What's pertinent in publisher IDs?
Head of Communications
Jul 24, 2014
It’s hard to keep chipping away at large amounts of data when your gut instinct tells you there’s nothing there. Publisher IDs tend to be exactly this sort of trade-off. With persistence and smart analysis, surprising insights can pop out and give invaluable targeting insights for a specific app.
We recently published a case study at Gamasutra, where we took a closer look at Hardscore Games’ Star Admiral. Using app store genre data to segment incoming traffic from in-app advertising, we used the data to determine which genre of gaming apps Hardscore should advertise Star Admiral in to get loyal users.
A key point is that data such as publisher IDs need to be aggregated to give us fewer, but more meaningful segments. In this case we hooked up the list of app IDs to our apptrace database and crunched out the gaming subgenre for each of the publishing games. The results of the case study are discussed in more detail over on Gamasutra, but I wanted to expand on the technicalities of the analysis itself here.
The first step in the process is to define a strong metric that suits both the type of analysis and the specific game. In the soft launch stage, it’s crucial to get strong early adopters. In the case of Star Admiral, we segmented the samples rather narrowly so we need a metric that was sufficiently voluminous to be statistically reliable, like sessions. The adjust ‘session’ is calculated as a series of activities separated by 30 minutes to the next.
Then we run the analysis within the scope of cohort analysis, so that all activities are normalized to the number of days after install. This filters out any interference from differing user lifespans. This is because over time the relative proportion in acquisition of those segments may change, which with the wrong technique creates different and unrelated trends in the data that we’re looking at.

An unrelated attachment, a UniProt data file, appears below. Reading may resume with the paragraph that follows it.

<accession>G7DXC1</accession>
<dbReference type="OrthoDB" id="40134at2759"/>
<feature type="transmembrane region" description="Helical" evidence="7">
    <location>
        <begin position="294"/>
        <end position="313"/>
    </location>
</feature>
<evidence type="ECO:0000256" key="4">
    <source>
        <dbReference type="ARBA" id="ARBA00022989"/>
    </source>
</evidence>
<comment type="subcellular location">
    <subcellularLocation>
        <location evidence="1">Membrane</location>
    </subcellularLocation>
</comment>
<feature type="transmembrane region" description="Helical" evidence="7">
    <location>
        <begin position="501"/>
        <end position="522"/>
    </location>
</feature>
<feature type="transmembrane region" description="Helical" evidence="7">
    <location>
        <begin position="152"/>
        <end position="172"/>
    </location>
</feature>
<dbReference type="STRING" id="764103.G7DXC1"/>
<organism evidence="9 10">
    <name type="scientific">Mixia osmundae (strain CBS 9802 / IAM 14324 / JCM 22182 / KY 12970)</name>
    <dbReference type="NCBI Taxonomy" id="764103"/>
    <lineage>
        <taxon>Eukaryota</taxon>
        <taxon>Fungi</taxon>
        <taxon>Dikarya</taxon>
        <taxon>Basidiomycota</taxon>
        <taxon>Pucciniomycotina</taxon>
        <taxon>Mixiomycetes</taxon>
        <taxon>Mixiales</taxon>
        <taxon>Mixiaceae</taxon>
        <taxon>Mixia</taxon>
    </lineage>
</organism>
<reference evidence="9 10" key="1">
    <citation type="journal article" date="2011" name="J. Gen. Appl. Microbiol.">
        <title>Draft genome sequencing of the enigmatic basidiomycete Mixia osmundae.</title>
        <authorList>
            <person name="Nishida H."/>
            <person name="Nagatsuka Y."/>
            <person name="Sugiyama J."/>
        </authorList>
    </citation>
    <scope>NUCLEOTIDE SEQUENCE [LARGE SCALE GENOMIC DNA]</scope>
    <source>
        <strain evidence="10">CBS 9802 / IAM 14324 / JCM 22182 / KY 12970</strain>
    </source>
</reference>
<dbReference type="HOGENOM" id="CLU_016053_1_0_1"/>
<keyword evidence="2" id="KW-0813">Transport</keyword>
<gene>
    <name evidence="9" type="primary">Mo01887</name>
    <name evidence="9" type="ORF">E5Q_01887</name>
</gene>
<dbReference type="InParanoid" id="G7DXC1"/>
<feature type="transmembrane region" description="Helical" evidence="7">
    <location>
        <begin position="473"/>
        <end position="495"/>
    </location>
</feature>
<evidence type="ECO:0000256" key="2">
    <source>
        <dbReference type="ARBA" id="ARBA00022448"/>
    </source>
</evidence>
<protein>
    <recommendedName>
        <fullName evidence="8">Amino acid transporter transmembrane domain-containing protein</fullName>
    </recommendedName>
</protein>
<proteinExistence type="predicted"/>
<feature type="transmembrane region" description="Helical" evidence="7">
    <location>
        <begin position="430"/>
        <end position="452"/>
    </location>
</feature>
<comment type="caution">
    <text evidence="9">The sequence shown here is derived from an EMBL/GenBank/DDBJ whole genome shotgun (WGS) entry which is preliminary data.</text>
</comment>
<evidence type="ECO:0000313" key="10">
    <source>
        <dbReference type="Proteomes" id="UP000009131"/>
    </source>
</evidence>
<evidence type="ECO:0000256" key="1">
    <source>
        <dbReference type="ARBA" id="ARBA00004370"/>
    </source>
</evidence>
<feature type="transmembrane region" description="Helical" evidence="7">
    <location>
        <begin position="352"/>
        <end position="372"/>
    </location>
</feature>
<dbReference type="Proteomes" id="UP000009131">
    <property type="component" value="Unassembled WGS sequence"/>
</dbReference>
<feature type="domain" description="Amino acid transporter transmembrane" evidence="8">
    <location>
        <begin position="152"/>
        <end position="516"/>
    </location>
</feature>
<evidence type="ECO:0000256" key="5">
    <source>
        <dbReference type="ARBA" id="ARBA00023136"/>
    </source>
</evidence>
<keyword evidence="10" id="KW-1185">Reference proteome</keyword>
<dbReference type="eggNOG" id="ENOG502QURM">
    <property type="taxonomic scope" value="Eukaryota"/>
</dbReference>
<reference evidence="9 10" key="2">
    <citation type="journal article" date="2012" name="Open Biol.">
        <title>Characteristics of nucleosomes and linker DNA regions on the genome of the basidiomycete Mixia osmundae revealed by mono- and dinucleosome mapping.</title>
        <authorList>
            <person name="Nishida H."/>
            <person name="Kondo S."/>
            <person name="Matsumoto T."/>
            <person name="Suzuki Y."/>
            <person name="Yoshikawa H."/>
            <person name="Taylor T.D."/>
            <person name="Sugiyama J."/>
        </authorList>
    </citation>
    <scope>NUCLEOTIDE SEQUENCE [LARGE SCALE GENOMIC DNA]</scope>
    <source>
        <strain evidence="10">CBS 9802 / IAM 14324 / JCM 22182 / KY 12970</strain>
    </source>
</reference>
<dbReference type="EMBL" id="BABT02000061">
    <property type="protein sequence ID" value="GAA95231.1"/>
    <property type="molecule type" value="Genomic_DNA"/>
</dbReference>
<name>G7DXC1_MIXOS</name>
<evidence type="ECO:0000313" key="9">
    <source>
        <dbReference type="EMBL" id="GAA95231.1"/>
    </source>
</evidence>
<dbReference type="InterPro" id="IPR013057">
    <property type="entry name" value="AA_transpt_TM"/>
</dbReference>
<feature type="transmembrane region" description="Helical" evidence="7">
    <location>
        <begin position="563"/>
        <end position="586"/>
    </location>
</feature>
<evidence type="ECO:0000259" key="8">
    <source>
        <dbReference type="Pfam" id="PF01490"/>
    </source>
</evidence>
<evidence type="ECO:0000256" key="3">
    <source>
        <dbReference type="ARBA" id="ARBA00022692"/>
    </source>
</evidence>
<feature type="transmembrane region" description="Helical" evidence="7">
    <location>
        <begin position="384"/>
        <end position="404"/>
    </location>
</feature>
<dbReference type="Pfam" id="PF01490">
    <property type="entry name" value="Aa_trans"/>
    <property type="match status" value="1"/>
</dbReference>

Finally, to correct for varying sample sizes in different segments, divide the sessions by the number of currently active users for that day number after-install (for example, day seven after install). This metric reflects engagement in the surviving users and therefore does not encompass churn. If you want the metric to adapt for churn, run the metric with number of installs, i.e. total cohort size, as a base. What we’re doing here though is breaking down the different components within the given metric, to try and focus on a single, simple truth.
With that given, calculate sessions-per-active-user for each cohort week. This becomes our single metric, and should solely reflect the trend in engagement for the different genres. As a final step we calculate the metric in relative terms, where each week sums up to one, for fast comparison.
Now in clear text, it’s surprisingly obvious that Star Admiral’s best audience was found in quiz or puzzle games, not other strategy games. As we discussed in Gamasutra, the audience that Star Admiral works to attract and the niche in he market that this newly launched game occupies are different from other games that at a superficial level might appear to be similar.
Knowing that the underlying method is rigorous allows satisfactory, analysis based conclusions to be drawn. In part, this requires tools that can perform the essential crunching such as cohort analysis. The magic is that once you know which tools to use, the neatly organized data will reveal their true form.